The Arctic and Antarctic May Have a Linked Climate Change Oscillation of 200 Years
There may be a link between abrupt temperature changes in Greenland and Antarctica during the last ice age. The researchers have uncovered a highly detailed ice core and found out that there was a clear "lag" between the two changing climates.
Greenland's climate during the last ice age was extremely unstable. It was characterized by a number of large, abrupt changes in mean annual temperature. Each of these changes occurred within just several decades. Caused "Dansgaard-Oeschger events," they took place once every few thousand years during the last ice age. In contrast, temperature changes in Antarctica showed an opposite pattern; when Antarctica cooled, Greenland was warm and vice versa.
The new ice cores revealed that the abrupt climate changes show up first in Greenland, with the response to the Antarctic climate delayed by about 200 years. In fact, there were a total of 18 abrupt climate events during the past 68,000 years.
"The fact that temperature changes are opposite at the two poles suggests that there is a redistribution of heat going on between the hemispheres," said Christo Buizert, lead author of the new study, in a news release. "We still don't know what caused these past shifts, but understanding their timing gives us important clues about the underlying mechanisms."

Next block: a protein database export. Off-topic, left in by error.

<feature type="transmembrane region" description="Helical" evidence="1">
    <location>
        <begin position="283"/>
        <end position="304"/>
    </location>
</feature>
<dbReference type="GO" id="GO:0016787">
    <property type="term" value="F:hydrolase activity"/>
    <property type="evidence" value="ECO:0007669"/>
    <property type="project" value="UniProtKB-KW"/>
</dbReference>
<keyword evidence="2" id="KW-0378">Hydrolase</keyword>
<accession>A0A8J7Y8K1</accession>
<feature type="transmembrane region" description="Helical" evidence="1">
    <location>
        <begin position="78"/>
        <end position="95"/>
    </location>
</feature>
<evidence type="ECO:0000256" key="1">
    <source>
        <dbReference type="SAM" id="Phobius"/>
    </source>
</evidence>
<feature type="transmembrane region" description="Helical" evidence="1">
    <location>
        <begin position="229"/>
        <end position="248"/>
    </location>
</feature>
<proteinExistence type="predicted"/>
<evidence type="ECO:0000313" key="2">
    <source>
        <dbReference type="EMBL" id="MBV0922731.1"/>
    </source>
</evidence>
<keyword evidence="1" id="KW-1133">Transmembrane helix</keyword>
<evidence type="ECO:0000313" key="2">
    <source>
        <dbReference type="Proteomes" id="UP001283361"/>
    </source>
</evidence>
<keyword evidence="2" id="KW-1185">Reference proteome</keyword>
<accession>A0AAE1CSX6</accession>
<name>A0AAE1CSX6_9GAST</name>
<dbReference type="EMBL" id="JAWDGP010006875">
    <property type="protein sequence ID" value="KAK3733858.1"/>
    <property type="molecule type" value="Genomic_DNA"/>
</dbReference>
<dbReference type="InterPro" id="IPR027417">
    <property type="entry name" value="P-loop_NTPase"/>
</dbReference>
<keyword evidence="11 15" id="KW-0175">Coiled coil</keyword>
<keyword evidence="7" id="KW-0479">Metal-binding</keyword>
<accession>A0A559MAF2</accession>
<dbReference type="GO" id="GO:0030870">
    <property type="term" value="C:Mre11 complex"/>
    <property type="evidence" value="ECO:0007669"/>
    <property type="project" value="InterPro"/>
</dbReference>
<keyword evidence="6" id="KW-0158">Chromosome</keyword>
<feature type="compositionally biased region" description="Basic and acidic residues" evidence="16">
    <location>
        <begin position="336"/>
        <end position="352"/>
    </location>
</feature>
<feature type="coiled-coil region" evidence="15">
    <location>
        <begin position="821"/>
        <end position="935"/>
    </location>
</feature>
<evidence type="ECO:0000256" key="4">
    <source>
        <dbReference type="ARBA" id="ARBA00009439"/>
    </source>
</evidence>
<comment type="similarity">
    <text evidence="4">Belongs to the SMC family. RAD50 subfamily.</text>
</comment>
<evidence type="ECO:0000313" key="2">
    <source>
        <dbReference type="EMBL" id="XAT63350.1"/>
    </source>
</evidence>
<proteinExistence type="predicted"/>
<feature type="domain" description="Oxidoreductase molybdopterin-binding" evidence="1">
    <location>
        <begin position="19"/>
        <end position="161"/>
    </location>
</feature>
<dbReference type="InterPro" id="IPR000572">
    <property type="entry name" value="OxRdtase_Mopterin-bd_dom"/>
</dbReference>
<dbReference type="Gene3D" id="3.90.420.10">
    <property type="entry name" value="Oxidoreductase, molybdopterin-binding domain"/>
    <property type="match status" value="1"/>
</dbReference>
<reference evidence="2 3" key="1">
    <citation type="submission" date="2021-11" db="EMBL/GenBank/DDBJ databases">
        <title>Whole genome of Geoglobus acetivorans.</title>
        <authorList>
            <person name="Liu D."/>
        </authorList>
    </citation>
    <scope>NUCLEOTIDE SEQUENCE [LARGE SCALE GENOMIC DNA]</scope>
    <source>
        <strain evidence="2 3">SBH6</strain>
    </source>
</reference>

So what sort of mechanisms may be causing these changes? The 200-year lag suggests that there's an oceanic mechanism involved. The long time lag suggests water since in the atmosphere, the response would have occurred in a matter of just years or decades. It's likely that the Atlantic Meridional Overturning Circulation (AMOC) is involved.
"This ocean circulation rings warm surface waters from the tropics to the North Atlantic," said Buizert. "As these water masses cool, they sink to the bottom of the ocean. This happens right off the coast of Greenland, and therefore Greenland is located in a sweet spot where the climate is very sensitive to changes in the AMOC."
The findings reveal a bit more about abrupt climate change and show that when it comes to Greenland and Antarctica, there may be an oceanic link.
The findings are published in the journal Nature.
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